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Updated 2:12 PM EST, Wed, Jan 29, 2020

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Seat Detects if a Driver is Drowsy or Drunk

Smart seat

(Photo : japantoday.com) Auto seat detects drowsy, drunken driving with new sensing technology

A seat capable of identifying if a person is driving drunk or has fallen asleep at the wheel has been developed by a team of Japanese and Americans.

The seat can even tell if a patient in a hospital bed is going into cardiac arrest or if a patient has an irregular pulse and needs care.

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Researchers from the University of Tokyo and Delta Tooling Co Ltd. in Michigan worked together to develop this new sensing technology.

The technology is different from others since it's not really attached or hooked-up to a person. Instead, the machine is embedded in the seat of a car or a hospital bed. It causes no visible discomfort to the user.

The device can detect sounds and vibrations from a person's cardiovascular system, alerting doctors to irregularities in the user.

The biggest hurdle developers had to overcome was that of noise, preventing the sound of the cardiovascular system from being recorded and measured.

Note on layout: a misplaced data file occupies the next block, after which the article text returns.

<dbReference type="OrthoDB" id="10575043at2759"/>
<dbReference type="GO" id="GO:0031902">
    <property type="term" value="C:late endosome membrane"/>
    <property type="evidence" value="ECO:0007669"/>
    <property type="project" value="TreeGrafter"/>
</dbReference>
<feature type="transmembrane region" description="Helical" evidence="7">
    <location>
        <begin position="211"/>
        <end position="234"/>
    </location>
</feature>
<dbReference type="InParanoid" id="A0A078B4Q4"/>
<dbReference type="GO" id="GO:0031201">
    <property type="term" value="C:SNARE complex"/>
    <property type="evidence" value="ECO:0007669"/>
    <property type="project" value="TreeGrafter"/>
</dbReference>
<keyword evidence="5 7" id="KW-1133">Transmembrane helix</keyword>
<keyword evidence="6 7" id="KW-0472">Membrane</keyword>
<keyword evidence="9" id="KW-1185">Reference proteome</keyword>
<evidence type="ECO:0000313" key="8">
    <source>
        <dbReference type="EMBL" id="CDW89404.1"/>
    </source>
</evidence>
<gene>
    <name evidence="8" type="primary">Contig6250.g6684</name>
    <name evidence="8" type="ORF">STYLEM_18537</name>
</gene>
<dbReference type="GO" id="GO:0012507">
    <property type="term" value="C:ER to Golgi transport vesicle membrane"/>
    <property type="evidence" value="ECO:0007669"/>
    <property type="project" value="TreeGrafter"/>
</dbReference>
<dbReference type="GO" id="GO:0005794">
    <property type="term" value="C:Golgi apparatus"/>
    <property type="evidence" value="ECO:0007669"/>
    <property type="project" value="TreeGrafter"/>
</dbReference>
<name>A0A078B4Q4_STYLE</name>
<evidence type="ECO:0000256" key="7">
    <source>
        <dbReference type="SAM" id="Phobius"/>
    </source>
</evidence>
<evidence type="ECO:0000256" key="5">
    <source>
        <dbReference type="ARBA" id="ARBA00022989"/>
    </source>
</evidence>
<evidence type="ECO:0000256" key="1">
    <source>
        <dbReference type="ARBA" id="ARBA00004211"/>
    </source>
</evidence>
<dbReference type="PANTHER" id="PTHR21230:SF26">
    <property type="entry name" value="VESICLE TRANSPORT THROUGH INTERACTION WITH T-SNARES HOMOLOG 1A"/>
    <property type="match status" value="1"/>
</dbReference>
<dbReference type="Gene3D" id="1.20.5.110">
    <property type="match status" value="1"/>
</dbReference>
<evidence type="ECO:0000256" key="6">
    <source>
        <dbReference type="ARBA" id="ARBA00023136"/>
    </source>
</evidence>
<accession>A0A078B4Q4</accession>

The sound and vibrations of the cardiovascular system are transformed into aortic pulse waves (apw) after being transmitted to the skin surface of the back. These apws aren't measurable by stethoscope or microphone, mainly due to noise.

Noise plays an even bigger part in a moving car, hindering the measurement of the apws even more.

Thus, scientists attempted to reduce the influence of noise by amplifying the 20Hz component and detecting it using a microphone. It was a success.

For the device itself, researchers developed a sensor that consists of a three-dimensional net, a bead foam body and a microphone embedded within.

The 3D net allows the apws to be amplified and transmit the vibration, while dispersing the applied pressure of a human body.

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